Prince of Peace, I know that my heart is not always ruled by your peace. I am too quick to judge as well as blame others.  I often want what I want, to the exclusion of considering others. I am also not always at peace with myself. Prince of Peace, I invite you anew to rule my heart, so that peace will abound within and through me. Amen.

Saturday, December 29, 2018

“As God’s chosen ones, holy and beloved, clothe yourselves with compassion, kindness, humility, gentleness and patience.” [Colossians 3:12]

This sentence packs a powerful message for us.  First, we are chosen. We are not a forlorn child on the ball field without a team.  We belong. We belong and are God’s, holy and beloved, children.  Yet, do you feel holy? Holy seems to be a word that should be left for God alone. Yet, Paul declares us holy.  Our holiness though is not something we earn; it is something bestowed upon us at birth, for we are created in the image of God. From Leviticus we hear this refrain, “You shall be holy, for I the Lord your God am holy.” So, we are called to live into the holiness bestowed upon us at birth. We are holy and beloved, yet do you feel loved? Given that all human love falls short of God’s love, it is sometimes difficult to receive God’s unconditional love. From life’s experience, love seems far more conditional. It is as if we have to do something or be someone to be loved. What helps me remember my belovedness is the first moments of my sons’ lives. Love was overflowing and those two little guys had done nothing to deserve it. As a matter of fact, their helplessness made my love all the more unconditional as well as fiercely protective of them. Holy and beloved, God through Apostle Paul calls us to respond saying, “Clothe yourselves with compassion, kindness, humility, meekness and patience.” May these “clothes” help us to mend the world around us today and in the days to come.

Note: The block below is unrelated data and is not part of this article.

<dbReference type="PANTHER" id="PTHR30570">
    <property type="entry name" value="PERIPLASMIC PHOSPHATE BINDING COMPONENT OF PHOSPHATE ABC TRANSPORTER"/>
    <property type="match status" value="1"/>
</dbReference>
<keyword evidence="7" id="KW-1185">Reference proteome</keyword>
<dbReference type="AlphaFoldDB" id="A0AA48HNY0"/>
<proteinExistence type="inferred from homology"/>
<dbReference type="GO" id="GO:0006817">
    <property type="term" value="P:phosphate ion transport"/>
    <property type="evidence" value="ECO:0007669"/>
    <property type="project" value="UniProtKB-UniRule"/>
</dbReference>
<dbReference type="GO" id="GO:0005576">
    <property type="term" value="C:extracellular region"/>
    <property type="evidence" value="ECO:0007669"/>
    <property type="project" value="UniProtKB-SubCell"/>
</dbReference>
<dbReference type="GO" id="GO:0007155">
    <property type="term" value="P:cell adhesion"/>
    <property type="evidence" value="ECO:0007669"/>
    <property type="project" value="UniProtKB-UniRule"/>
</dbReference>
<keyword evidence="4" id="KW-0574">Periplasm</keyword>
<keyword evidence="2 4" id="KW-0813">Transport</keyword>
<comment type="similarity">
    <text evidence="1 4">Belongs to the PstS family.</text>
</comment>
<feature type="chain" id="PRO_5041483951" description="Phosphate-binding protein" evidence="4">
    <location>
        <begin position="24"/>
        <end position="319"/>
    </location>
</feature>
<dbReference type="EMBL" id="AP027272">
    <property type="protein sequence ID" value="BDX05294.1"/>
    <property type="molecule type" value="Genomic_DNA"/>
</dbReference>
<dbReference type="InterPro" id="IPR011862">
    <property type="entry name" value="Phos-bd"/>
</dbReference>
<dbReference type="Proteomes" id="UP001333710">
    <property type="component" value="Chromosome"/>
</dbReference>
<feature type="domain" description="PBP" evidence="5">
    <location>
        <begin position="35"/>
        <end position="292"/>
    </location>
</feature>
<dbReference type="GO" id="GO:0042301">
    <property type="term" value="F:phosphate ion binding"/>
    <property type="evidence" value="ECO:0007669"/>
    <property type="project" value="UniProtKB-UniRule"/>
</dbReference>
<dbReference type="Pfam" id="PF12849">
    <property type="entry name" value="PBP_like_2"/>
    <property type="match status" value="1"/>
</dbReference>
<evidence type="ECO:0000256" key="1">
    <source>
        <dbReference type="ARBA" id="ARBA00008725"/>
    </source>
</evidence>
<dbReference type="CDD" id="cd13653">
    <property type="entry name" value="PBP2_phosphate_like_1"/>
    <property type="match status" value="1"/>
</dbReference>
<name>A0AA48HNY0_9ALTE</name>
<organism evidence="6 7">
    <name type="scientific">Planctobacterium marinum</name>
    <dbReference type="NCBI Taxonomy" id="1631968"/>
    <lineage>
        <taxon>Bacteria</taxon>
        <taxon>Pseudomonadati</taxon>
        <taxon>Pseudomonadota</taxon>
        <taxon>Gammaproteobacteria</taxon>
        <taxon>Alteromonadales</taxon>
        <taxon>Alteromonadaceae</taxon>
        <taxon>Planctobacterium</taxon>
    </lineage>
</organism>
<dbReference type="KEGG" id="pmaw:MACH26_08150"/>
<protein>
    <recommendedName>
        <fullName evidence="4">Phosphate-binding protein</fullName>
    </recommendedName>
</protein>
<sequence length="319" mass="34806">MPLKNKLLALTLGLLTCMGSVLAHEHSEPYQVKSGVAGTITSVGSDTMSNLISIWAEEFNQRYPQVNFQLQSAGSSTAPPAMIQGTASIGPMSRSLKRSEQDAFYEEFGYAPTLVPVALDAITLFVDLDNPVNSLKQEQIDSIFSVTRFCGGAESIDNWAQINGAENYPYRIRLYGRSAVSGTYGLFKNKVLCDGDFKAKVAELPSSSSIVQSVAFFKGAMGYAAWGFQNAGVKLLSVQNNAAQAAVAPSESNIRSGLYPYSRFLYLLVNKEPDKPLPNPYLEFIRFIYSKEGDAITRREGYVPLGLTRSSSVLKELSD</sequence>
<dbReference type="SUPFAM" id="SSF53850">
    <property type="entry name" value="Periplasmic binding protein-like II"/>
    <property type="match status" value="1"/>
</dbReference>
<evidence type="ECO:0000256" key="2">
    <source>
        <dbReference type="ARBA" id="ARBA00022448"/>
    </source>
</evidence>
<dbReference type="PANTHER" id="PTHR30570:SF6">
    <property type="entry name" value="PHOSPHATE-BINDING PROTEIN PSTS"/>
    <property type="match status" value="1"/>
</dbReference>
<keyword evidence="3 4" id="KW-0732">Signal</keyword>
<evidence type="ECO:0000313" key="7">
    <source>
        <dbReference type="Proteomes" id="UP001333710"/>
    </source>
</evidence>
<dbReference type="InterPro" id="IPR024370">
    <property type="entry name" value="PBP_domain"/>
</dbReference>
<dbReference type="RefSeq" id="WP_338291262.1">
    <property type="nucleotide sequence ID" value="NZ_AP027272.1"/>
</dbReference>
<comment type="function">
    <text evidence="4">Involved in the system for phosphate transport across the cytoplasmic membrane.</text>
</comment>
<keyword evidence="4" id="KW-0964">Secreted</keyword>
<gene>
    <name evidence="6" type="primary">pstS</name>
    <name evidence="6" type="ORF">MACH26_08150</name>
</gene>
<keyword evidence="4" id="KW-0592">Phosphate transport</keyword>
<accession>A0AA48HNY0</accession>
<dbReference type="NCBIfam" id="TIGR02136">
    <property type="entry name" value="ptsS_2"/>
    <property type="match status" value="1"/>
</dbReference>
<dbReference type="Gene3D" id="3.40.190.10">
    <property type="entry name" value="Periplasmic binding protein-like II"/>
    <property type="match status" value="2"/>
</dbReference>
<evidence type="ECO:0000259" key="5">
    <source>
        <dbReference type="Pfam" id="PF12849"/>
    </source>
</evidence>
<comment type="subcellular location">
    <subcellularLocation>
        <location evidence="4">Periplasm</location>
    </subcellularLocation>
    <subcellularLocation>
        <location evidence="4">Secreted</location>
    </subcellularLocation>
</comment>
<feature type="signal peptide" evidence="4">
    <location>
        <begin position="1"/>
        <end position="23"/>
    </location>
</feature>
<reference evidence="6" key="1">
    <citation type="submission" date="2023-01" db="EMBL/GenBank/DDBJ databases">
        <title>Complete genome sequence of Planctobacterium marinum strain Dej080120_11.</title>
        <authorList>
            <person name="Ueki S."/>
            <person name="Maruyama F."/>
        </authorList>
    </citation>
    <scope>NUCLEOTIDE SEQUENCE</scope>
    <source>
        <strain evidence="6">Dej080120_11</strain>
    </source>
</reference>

Loving God, I stand in awe of your love for me.  I still marvel at being your chosen child, holy and beloved. Help me to live faithfully as your beloved child. Give me the courage to be compassionate, gentle and kind. Help me to maintain a sense of humility in all that I do. Grant me patience in the midst of life’s frustrations. Loving God, thank you for choosing me. Amen.

Friday, December 28, 2018